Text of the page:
Our sensors detect…

Our local sensors detect:

  • Continuing reaction to the Dragon Con Awards
  • Galaxy Quest sequel — Is it a go or not?

Long Range Sensors Detect:

  • Early Mars bombardment – Precursor to life on Mars?
  • Trigger for Milky Way’s youngest supernova identified
  • Long-Ago Supernovae Littered Earth
  • Observing: This Week’s Sky at a Glance, April 8 – 16

Our local sensors detect:

  • Continuing reaction to the Dragon Con Awards: Puppies, both sad and rabid, are declaring a victory and predicting the end of the Hugos. I don’t understand why they are so set on destroying something they claim not care about.  And why do they persist in claiming the Hugos are “fixed” in some way by a cabal? File 770 continues to compile the comments, pro and con. I don’t know Sean O’Hara , but he makes  valid points, starting with “What the World Needs Now Is Another Sci-Fi Award Like I Need a Hole in My Head”
  • Galaxy Quest sequel –– Is it a go or not? Two actors from Galaxy Quest commented on the proposed sequel, one claiming it is off because of the passing of Alan Rickman, the other claiming it is on in spite of the huge hole left by Rickman’s passing. I think too much time has passed.  Read More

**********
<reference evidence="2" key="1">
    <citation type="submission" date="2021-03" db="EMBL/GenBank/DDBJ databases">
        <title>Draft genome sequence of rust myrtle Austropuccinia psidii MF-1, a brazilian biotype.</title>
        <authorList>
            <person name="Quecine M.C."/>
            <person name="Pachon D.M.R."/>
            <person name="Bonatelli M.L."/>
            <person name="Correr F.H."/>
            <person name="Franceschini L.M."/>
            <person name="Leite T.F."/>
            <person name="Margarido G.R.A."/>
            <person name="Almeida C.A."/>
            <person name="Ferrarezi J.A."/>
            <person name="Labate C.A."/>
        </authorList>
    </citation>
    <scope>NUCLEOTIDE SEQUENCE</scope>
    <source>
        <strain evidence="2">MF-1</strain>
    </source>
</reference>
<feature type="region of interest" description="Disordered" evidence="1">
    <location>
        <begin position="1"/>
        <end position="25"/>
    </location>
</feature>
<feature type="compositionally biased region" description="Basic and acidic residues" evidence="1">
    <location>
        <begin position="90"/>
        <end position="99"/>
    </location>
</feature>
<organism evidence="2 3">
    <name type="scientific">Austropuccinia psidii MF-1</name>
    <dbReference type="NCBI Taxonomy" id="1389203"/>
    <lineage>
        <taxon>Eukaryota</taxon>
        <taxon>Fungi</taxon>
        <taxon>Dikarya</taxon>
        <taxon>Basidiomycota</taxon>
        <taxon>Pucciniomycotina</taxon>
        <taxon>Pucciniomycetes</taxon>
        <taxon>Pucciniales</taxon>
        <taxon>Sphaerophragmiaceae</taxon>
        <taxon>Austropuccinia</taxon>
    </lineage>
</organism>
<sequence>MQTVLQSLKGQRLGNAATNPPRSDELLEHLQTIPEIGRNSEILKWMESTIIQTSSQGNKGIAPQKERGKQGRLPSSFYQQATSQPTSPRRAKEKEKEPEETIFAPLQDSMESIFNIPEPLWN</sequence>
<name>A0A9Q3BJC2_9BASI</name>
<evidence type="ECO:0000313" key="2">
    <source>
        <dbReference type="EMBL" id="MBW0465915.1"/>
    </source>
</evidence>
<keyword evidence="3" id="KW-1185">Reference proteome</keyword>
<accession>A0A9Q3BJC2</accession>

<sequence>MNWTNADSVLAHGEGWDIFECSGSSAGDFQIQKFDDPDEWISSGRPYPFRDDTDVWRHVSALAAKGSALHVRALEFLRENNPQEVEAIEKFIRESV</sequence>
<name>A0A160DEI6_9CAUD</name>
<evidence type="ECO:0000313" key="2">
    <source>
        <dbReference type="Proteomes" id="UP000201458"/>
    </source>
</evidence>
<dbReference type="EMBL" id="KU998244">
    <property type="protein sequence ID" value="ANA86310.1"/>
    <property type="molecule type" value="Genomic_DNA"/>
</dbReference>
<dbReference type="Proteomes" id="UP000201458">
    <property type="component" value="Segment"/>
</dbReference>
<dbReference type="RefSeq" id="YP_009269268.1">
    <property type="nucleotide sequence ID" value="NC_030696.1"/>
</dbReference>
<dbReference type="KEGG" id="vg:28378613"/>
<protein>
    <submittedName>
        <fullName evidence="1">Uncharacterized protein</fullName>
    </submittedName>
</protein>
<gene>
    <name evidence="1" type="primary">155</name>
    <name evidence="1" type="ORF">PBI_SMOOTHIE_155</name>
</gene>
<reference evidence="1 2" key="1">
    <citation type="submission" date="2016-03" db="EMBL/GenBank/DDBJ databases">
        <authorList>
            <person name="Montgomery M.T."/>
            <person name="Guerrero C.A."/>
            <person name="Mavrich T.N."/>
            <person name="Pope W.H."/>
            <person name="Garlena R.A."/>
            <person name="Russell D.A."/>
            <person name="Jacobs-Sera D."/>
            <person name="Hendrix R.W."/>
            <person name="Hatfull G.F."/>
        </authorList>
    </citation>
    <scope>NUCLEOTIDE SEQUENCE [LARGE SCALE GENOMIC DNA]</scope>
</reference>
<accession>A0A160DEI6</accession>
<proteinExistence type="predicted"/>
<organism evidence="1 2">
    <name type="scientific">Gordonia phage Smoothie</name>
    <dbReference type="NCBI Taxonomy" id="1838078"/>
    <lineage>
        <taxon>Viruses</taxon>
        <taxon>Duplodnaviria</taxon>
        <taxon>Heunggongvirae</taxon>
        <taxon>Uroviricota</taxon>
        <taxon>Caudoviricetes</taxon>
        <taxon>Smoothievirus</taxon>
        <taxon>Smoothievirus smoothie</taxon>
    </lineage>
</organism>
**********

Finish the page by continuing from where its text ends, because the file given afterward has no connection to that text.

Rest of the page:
Long Range Sensors Detect:

  • Early Mars bombardment – Precursor to life on Mars? The bombardment of Mars some 4 billion years ago by comets and asteroids as large as West Virginia likely enhanced climate conditions enough to make the planet more conducive to life, at least for a time, said a new University of Colorado Boulder (CU-Boulder) study.Read More
  • Trigger for Milky Way’s youngest supernova identified: The stellar explosion occurred when two white dwarfs collided. Understanding type Ia supernovae causes more precisely will give astronomers greater insight into the expansion rate of the universe. Read More
  • Long-Ago Supernovae Littered Earth: Roughly 2 million years ago, as the human ancestor homo erectus was descending from the trees, two supernovae exploded nearby and showered Earth with debris.  This article describes the investigation into these supervovae. Near the end, and in a comment afterwards, the question of the effect this may have had on human evolution is raised.  Read More
  • Observing Highlights — This Week’s Sky at a Glance, April 8 – 16: Mercury makes its best dusk appearance this year, and the moon will occult Aldeberran.  Mercury is the most difficult planet to view. It is faint, in the city binoculars may be required. Also, it is very low to the horizon, so you need a good sight line to the west. Further details and finder chart here.